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              Emergency medical care in developing countries: is it worthwhile?

              Prevention is a core value of any health system. Nonetheless, many health problems will continue to occur despite preventive services. A significant burden of diseases in developing countries is caused by time-sensitive illnesses and injuries, such as severe infections, hypoxia caused by respiratory infections, dehydration caused by diarrhoea, intentional and unintentional injuries, postpartum bleeding, and acute myocardial infarction. The provision of timely treatment during life-threatening emergencies is not a priority for many health systems in developing countries. This paper reviews evidence indicating the need to develop and/or strengthen emergency medical care systems in these countries. An argument is made for the role of emergency medical care in improving the health of populations and meeting expectations for access to emergency care. We consider emergency medical care in the community, during transportation, and at first-contact and regional referral facilities. Obstacles to developing effective emergency medical care include a lack of structural models, inappropriate training foci, concerns about cost, and sustainability in the face of a high demand for services. A basic but effective level of emergency medical care responds to perceived and actual community needs and improves the health of populations.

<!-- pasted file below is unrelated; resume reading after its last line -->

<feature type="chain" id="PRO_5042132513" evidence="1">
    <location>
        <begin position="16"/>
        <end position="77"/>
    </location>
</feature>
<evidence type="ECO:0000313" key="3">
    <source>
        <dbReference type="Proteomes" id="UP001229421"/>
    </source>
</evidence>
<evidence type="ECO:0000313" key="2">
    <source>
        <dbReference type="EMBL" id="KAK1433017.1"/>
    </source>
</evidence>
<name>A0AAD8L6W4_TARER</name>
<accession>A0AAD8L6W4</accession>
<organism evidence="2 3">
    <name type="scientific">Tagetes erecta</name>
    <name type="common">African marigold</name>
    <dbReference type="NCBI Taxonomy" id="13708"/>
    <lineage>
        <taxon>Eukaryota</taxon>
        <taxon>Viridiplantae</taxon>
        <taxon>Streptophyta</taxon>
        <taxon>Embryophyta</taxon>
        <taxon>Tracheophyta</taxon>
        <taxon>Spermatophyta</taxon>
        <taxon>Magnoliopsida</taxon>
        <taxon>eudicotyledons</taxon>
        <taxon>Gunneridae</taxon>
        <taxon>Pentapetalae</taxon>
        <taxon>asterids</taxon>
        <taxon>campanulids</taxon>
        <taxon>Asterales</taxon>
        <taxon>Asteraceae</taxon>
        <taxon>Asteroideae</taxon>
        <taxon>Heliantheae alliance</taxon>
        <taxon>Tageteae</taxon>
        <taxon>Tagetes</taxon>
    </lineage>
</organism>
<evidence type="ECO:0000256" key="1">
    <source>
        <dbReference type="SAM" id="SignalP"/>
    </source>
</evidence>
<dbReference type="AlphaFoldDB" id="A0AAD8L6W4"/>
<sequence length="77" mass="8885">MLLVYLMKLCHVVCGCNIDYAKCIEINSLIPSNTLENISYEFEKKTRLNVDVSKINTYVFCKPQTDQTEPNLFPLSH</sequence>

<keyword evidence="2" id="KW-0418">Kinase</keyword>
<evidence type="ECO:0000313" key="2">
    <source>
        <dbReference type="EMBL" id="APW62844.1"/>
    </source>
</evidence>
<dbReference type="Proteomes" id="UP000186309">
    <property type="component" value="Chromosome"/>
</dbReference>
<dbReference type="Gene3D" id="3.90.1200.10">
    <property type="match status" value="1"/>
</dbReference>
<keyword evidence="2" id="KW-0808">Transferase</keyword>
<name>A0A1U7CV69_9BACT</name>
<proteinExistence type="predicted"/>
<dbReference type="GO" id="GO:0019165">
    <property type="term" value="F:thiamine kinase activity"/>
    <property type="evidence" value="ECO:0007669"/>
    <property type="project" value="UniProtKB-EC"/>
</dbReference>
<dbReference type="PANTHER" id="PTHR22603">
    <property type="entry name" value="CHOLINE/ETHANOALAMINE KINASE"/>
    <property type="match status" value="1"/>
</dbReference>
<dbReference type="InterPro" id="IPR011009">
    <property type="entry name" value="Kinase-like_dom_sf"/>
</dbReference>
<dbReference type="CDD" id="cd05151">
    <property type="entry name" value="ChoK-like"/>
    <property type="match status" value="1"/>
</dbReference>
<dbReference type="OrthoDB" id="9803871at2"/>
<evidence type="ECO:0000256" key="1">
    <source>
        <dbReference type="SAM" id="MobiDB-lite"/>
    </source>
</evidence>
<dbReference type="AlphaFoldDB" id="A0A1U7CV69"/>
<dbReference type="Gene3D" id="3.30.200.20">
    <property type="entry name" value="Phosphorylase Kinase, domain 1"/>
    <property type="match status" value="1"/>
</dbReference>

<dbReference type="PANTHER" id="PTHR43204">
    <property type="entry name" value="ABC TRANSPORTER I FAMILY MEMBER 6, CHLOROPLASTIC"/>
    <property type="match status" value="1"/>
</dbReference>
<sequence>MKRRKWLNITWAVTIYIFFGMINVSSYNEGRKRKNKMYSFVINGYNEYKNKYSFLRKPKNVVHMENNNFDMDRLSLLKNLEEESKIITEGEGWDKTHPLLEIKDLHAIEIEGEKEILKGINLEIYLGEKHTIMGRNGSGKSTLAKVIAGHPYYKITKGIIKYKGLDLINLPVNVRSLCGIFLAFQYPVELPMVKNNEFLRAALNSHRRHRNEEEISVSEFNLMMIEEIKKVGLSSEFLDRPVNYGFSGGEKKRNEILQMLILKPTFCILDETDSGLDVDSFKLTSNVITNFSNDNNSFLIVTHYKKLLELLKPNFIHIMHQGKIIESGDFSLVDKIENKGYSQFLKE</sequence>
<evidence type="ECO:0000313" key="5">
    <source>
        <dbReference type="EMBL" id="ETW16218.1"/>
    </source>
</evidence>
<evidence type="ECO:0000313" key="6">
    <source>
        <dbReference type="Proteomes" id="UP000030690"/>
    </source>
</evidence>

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                Author and article information

                Journal
                Int J Emerg Med
                International Journal of Emergency Medicine
                Springer
                1865-1380
                2011
                7 December 2011
                : 4
                : 72
                Affiliations
                [1 ]Department of Emergency Medicine, Brown University, 593 Eddy Street, Providence RI, 02903, USA
                [2 ]Department of Emergency Medicine, University of Washington Medical Center,1959 NE Pacific Street, Seattle, Washington, USA
                Article
                1865-1380-4-72
                10.1186/1865-1380-4-72
                3285529
                22152055
                Copyright ©2011 Sippel et al; licensee Springer.

                This is an Open Access article distributed under the terms of the Creative Commons Attribution License ( http://creativecommons.org/licenses/by/2.0), which permits unrestricted use, distribution, and reproduction in any medium, provided the original work is properly cited.

                Categories
                Review

                Emergency medicine & Trauma